Masai Mara Safari Game Drives : This is part 4 of my Masai Mara Kenya Travelogue
The rains had stopped inside Masai Mara, Kenya by then, but it had already left large and treacherous puddles of water in the muddy road and small streamlets seemed to have emerged from everywhere. The vehicle seemed harder to control now and it started to revolt and slip at every turn; Kantaai was having a tough time. Now the evening was slowly giving way to darkness and the light drizzle was still there, we saw a couple of elephants, eating out from a few trees. I took out my Nikon to catch this magic moment, when without any warning, our Masai guide veered the car and started to drive rapidly towards some trees out in the open distance where a couple of other SUVs were also speeding to. Soon we saw one of the most memorable sights of the trip. Out in the open were three lions , one male and two females courting each other. Kantaai ultimately brought us to a stop about 50 meters from the Maharaja of Africa. Hypnotized, we saw the three animals lazily nuzzling against each other and looking disdainfully at the sight of the vehicles standing around them in a semi circle. Cameras were everywhere and snaps came out at random. My daughter was speechless with joy and so were we.
Later in the hour we saw elephants, more than a dozen, babies and their mothers and our Masai driver rolled us into the middle of them. With the approaching darkness and the paucity of light , the photographs did not do justice to the dreamy sequence that we were inside the Mara Reserve; surrounded all around by the herd of elephants, busy ripping the fleshy leaves out of the branches, their grunts, snorts and cries resonating in the heavy air smelling of grass, trees, wild berries and rain.
Night brought us back to our camp. We had dinner and were escorted by the Masai security guards to our tents.[singlepic id=259 w= h= float=right] There were the sounds of the adjoining stream, reaching us over the silence of the forest and the occasional tweet, growl and roars of the inhabitants of the Reserve. It was cold in the night, we went under our blankets. Though we were dog tired, the thought of laying out in the open forest with animals all around and nothing separating us from each other, kept all of us from dozing off immediately. The sky was clear, the moon was a bright slice in the sky, and the footsteps of our Masai guards could be heard amidst the rustling of leaves and the movement of the nocturnal inhabitants around us.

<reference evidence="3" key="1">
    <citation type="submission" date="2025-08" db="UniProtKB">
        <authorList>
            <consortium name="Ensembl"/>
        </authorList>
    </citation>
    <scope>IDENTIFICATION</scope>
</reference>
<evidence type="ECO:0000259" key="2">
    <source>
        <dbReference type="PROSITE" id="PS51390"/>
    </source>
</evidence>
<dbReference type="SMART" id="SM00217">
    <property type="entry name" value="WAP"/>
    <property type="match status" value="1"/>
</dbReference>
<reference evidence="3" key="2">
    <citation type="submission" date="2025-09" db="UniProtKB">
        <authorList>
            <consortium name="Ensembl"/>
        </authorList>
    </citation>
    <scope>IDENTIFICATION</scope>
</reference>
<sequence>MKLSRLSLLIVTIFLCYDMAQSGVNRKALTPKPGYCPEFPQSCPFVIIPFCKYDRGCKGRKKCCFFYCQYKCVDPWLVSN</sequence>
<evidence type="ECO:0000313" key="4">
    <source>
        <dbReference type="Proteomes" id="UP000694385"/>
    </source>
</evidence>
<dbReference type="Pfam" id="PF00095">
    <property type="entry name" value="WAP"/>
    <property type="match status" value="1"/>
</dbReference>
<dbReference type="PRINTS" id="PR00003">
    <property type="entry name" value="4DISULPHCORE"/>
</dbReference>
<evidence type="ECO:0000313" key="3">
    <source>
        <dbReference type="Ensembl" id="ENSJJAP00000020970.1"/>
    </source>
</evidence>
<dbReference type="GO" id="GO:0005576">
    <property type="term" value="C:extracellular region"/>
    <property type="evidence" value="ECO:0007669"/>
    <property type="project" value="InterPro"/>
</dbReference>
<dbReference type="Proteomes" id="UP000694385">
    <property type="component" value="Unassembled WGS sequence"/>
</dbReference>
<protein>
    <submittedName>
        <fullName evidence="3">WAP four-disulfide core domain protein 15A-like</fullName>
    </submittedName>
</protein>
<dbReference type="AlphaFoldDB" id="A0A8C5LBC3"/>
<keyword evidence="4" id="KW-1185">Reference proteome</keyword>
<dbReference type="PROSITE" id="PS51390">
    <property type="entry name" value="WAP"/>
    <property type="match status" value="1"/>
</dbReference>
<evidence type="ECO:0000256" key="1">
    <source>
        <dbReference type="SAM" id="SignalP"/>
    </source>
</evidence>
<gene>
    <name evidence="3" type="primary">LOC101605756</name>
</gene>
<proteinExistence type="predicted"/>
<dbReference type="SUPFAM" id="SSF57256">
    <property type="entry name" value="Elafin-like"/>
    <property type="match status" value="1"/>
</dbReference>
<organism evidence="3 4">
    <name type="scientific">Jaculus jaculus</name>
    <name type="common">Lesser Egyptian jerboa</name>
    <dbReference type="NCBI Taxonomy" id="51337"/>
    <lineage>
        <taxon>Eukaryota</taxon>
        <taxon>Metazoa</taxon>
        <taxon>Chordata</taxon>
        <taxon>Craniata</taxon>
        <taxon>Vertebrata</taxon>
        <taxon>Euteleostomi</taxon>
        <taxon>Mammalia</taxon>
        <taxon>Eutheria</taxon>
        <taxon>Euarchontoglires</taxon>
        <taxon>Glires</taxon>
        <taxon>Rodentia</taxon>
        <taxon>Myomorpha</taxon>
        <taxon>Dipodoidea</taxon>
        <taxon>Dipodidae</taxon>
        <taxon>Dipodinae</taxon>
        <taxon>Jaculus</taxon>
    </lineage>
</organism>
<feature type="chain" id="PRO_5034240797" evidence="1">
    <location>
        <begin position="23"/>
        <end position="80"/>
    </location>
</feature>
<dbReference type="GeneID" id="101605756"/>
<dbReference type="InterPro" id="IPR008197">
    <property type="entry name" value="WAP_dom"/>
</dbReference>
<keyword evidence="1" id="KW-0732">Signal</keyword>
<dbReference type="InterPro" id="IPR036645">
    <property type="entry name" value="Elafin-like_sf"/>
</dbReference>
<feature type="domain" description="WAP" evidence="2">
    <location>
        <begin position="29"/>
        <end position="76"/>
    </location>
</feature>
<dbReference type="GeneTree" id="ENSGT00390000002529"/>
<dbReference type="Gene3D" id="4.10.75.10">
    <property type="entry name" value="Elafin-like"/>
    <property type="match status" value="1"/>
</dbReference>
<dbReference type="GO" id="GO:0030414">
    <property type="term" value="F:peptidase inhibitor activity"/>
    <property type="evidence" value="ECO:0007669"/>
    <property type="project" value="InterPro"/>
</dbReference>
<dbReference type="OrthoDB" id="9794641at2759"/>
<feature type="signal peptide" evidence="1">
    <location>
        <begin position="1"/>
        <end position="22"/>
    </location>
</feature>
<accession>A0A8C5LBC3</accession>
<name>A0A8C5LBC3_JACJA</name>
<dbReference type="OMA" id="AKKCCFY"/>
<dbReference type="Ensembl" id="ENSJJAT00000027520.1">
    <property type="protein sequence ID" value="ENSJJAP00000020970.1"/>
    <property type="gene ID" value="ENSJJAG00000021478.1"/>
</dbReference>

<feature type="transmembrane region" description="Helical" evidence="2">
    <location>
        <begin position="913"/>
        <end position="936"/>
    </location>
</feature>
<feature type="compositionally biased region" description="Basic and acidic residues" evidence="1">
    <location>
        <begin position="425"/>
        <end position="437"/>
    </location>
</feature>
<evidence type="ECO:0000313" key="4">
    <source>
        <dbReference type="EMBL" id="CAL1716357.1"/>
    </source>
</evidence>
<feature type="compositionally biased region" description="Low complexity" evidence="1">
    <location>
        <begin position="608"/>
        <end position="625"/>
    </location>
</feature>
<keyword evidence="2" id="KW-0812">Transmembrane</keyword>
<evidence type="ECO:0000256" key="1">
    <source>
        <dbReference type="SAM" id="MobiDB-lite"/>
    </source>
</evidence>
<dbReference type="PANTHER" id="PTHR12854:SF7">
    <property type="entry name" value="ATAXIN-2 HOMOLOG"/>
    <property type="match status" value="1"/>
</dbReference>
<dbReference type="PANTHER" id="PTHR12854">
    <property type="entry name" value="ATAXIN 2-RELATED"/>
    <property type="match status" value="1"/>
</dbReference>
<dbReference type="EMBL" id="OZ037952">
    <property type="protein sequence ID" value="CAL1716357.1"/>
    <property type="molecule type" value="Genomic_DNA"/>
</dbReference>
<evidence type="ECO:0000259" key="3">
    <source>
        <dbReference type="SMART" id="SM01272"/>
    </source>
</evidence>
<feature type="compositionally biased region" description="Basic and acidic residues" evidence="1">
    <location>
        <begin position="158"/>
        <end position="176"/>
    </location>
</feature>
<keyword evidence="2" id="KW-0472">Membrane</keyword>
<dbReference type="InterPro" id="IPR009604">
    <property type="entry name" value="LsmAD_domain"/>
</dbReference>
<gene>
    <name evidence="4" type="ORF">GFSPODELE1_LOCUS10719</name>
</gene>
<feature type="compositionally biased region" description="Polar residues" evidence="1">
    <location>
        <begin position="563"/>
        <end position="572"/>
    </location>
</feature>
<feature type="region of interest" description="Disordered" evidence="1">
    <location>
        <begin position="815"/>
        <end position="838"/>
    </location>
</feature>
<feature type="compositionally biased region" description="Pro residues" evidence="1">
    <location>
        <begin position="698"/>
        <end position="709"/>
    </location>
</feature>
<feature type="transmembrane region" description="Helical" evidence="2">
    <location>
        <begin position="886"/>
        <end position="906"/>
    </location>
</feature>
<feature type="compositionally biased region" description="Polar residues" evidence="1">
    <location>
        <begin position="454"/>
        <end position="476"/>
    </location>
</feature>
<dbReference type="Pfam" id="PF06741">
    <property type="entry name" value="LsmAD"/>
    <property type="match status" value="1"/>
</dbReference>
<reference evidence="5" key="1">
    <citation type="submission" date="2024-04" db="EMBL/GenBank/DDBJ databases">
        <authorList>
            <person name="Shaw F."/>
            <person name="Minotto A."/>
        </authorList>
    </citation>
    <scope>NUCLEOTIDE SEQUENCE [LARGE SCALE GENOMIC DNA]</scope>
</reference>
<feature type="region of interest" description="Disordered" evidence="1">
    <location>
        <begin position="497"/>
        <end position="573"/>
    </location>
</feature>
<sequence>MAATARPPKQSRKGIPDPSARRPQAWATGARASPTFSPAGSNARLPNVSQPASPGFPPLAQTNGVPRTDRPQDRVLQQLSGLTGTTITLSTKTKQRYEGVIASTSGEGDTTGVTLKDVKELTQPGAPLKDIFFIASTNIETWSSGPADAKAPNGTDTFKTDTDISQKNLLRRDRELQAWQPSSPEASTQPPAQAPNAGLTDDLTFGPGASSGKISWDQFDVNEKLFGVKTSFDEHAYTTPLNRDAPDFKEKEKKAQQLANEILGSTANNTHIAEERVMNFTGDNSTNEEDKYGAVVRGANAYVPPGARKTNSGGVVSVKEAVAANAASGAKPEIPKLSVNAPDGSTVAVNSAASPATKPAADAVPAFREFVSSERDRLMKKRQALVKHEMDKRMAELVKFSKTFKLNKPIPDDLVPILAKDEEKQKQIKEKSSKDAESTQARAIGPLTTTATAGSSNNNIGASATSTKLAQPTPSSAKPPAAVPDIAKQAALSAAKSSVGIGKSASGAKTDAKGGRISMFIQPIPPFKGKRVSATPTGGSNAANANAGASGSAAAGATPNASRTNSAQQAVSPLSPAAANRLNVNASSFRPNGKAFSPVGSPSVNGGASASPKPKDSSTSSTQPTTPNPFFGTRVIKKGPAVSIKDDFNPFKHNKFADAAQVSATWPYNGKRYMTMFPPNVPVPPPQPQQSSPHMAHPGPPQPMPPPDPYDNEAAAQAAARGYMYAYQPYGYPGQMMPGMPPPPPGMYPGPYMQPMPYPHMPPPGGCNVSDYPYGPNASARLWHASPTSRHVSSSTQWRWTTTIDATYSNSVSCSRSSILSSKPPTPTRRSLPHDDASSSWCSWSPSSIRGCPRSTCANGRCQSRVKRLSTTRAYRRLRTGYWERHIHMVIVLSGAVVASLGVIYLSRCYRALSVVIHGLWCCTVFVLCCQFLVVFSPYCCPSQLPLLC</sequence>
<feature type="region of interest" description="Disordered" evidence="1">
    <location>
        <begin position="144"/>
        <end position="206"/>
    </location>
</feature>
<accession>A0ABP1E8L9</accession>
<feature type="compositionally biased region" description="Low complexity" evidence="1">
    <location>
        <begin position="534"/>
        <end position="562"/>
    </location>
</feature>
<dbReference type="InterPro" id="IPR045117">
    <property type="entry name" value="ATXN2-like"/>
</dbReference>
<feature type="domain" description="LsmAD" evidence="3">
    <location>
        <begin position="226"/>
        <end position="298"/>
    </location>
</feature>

The Masai Mara Safari game drives starts early morning with the morning tea was 7 am. The sight of zebras, a couple of giraffes and a herd of gazelle drinking water from the adjoining stream greeted us. Birds happily chirped and squirrels hastily crossed the narrow paths. After a hurried breakfast we started on our game drive. We shot a host of animals all through the day which included giraffe and elephant families, the famed wilde-beast, a pack of hyenas devouring a carcass, an ostrich family with 11 young ones flanking their mother and running on a trot, zebras dancing and stomping away from our vehicle, warthogs from a distance, a fully grown African buffalo, oryx, and lots of topees standing far and near to the muddy roads. The other special sight was when a cheetah, satisfied after munching on a baby gazelle for breakfast, while the mother gazelle looked on, came and stood in the shadow of our vehicle to rest a while, blood dripping from its jaws.
We got our shocker soon. Kantaai rummaged the horizon with our binoculars and soon brought us within handshaking distance of a pride of 32 lions resting under a group of bushes and shrubs in order to get some respite from the harsh
sun overhead. He rolled our SUV into the pride and then killed off its engine. Fully grown lions were looking at us directly, from all around, the closest being 5 feet from the vehicle. Fear gripped our throats.
myself to take out the SLR and take a few quick snaps –all the while they might have been planning to fit me into their next menu. Though we were not allowed to speak and all communication was through sign language I almost felt like pleading Kantaai to take us away. The 10 minutes or so seemed like an eternity: we had held our breath tight, our brains had become a total blank, the only thing that registered was what we saw in front of us. He assured us through hushed tones that the lions had enjoyed a kill a few of hours ago and thus were in no mood to hunt immediately. We sincerely hoped so !!! But hey, this is an African Safari, and this is what all Kenya safaris are meant to be.